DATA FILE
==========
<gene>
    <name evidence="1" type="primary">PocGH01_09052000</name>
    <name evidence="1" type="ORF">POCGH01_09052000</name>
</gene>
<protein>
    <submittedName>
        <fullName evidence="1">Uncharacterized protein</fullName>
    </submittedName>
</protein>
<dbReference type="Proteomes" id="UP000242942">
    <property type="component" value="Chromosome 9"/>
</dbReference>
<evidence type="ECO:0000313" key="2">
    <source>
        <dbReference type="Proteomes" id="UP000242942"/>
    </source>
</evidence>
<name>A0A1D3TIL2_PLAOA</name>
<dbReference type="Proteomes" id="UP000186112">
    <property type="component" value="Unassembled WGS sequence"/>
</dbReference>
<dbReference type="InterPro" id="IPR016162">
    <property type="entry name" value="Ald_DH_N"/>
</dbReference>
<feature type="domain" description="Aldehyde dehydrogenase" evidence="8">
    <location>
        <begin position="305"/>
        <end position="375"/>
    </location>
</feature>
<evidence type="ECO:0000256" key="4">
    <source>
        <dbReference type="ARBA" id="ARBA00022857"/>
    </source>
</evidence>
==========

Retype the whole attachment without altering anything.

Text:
<gene>
    <name evidence="1" type="primary">PocGH01_09052000</name>
    <name evidence="1" type="ORF">POCGH01_09052000</name>
</gene>
<protein>
    <submittedName>
        <fullName evidence="1">Uncharacterized protein</fullName>
    </submittedName>
</protein>
<dbReference type="Proteomes" id="UP000242942">
    <property type="component" value="Chromosome 9"/>
</dbReference>
<evidence type="ECO:0000313" key="2">
    <source>
        <dbReference type="Proteomes" id="UP000242942"/>
    </source>
</evidence>
<name>A0A1D3TIL2_PLAOA</name>
<dbReference type="Proteomes" id="UP000186112">
    <property type="component" value="Unassembled WGS sequence"/>
</dbReference>
<dbReference type="InterPro" id="IPR016162">
    <property type="entry name" value="Ald_DH_N"/>
</dbReference>
<feature type="domain" description="Aldehyde dehydrogenase" evidence="8">
    <location>
        <begin position="305"/>
        <end position="375"/>
    </location>
</feature>
<evidence type="ECO:0000256" key="4">
    <source>
        <dbReference type="ARBA" id="ARBA00022857"/>
    </source>
</evidence>